Cepheid, FIND, Rutgers collaborate on Xpert MTB/RIF test
Cepheid, a Sunnyvale, Calif.-based molecular diagnostics company, FIND, a Switzerland-based international nonprofit organization and Rutgers New Jersey Medical School are collaborating to develop Xpert MTB/RIF Ultra, a next-generation test for Mycobacterium tuberculosis (TB) with increased sensitivity to aid in detection of patients with smear-negative TB, which often is associated with HIV co-infection. The collaboration also is receiving additional support from the National Institute of Allergy and Infectious Diseases at the NIH.
Technological innovations will leverage the power of Cepheid's GeneXpert System, currently the only platform for near-patient molecular TB testing. Over 7,500 GeneXpert Systems are deployed globally, including over 3,500 installed in 110 high burden developing countries (HBDC), making it the most widely distributed molecular platform in the world. Xpert MTB/RIF Ultra will run on existing six color GeneXpert Systems and is expected to be provided to HBDC markets at the same price as Xpert MTB/RIF.
"There is a pressing need for continued innovation in the field of TB diagnostics. The low sensitivity of smear microscopy limits its impact on TB control," said Dr. Catharina Boehme, CEO of FIND. "Xpert MTB/RIF Ultra has great potential to transform the way we diagnose the three million people who every year fail to receive TB testing or treatment. We are proud to partner with Cepheid in launching this highly sensitive and rapid test that will identify even more patients than its predecessor and make quality diagnostics a reality for people in the developing world."
"One reason that Xpert MTB/RIF has been heralded as a game-changer is its capability to detect individuals with infection. However, low levels of organisms are especially prominent in patients coinfected with HIV. These patients are commonly referred to as smear-negative because traditional microscopy does not detect their TB infection," said John Bishop, Cepheid's chairman and CEO. "An ability to identify these patients with an extremely high level of sensitivity with a single test represents a significant step forward in what already has been hailed worldwide as a revolutionary advance in the diagnosis of TB."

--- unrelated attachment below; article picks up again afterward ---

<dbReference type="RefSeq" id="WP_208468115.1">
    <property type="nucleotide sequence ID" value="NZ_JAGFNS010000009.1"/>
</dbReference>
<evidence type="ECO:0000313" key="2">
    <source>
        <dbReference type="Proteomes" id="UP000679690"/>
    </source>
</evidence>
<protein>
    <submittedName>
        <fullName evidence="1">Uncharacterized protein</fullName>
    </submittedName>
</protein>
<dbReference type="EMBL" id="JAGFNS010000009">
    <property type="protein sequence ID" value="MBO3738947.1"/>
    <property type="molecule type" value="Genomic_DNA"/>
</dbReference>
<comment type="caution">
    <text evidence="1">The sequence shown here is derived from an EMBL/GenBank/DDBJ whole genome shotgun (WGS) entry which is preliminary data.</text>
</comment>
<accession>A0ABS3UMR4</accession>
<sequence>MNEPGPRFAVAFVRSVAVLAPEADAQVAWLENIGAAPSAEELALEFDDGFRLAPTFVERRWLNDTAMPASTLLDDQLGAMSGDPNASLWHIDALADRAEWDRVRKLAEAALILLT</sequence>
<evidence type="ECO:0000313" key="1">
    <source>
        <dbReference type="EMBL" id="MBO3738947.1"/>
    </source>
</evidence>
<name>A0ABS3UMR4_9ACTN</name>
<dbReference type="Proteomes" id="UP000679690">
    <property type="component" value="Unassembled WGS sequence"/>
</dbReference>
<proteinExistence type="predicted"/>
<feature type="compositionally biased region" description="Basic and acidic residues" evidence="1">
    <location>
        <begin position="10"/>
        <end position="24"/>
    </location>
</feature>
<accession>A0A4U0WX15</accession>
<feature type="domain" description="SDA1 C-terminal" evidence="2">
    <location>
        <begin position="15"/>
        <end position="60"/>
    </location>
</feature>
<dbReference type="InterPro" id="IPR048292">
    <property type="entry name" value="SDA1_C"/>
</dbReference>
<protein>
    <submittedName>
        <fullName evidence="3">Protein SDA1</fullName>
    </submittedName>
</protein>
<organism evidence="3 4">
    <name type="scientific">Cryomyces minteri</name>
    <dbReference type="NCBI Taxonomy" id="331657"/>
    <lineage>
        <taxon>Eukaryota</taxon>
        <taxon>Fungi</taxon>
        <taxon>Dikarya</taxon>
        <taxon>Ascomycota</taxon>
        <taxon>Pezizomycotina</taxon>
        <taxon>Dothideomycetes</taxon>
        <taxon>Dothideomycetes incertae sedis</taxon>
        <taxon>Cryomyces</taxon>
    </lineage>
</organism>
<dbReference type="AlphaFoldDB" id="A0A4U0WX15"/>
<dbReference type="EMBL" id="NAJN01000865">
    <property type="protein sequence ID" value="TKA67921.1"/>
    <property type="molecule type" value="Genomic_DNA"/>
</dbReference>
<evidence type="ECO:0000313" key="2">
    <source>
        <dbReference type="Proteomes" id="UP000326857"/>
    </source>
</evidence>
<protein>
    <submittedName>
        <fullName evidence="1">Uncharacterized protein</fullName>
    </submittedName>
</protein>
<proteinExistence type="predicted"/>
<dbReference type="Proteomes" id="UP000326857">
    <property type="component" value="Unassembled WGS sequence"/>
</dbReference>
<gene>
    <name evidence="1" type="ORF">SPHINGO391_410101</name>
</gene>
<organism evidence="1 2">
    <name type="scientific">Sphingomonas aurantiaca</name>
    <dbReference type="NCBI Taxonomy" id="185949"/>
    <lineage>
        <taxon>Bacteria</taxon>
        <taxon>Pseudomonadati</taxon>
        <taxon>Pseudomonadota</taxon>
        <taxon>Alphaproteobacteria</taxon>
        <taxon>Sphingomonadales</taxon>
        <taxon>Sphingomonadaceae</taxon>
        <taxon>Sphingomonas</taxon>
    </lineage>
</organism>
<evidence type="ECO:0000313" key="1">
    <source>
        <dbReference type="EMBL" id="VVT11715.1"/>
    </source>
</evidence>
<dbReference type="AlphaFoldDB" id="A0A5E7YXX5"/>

A primary reason current tests have difficulty identifying early-stage TB is that the target DNA in patient samples is below the levels of test detection. The Xpert MTB/RIF Ultra collaborative team plans to capitalize on Cepheid's unique, cartridge-based nested PCR amplification capability to amplify patient DNA samples to a level that can be more accurately detected. The current Xpert MTB/RIF test has a limit of detection (LOD) of 130cfu/ml.
New innovations, including a larger DNA reaction chamber in the cartridge, will enable Xpert MTB/RIF Ultra to bring the LOD down ten-fold, to approximately10cfu/ml (across all strains)—a level similar to or potentially better than liquid culture.
"The data clearly show that TB still is treated empirically in primary care settings because clinicians fear that a negative test result only means that the disease is not advanced enough to be detected. In addition, some serious cases of TB can be smear negative because a patient has a poor cough or is HIV positive," said David Alland, M.D., professor and chief, division of infectious diseases, Center for Emerging Pathogens at Rutgers New Jersey Medical School. "There is a huge need for an on-demand test that can accurately identify individuals with early-stage TB who currently test negative with other tests. Our preliminary results strongly suggest that Xpert MTB/RIF Ultra will not only eliminate the need for empiric therapy, it will cut TB treatment costs in half."
Cepheid also is developing an additional test to specifically call out extensively drug-resistant (XDR) tuberculosis. XDR TB is a form of multidrug-resistant tuberculosis (MDR TB) that is resistant to the most potent TB drugs—isoniazid, rifampin, aminoglycosides and any fluoroquinolone.
"When it comes to detecting TB, poor sensitivity for poor countries is not a winning combination," said David Persing, M.D., Ph.D., Cepheid's chief medical and technology officer. "Our collaboration with Dr. Alland and FIND to create Xpert MTB/RIF has truly helped revolutionize TB care around the world. Millions of people currently receive effective TB care each year—but missed cases are stalling gains. This new product will help to eliminate guesswork and deliver maximum medical impact in the management of TB cases worldwide."
Xpert MTB/RIF Ultra is expected to be available to the HBDC market in the first half of 2016.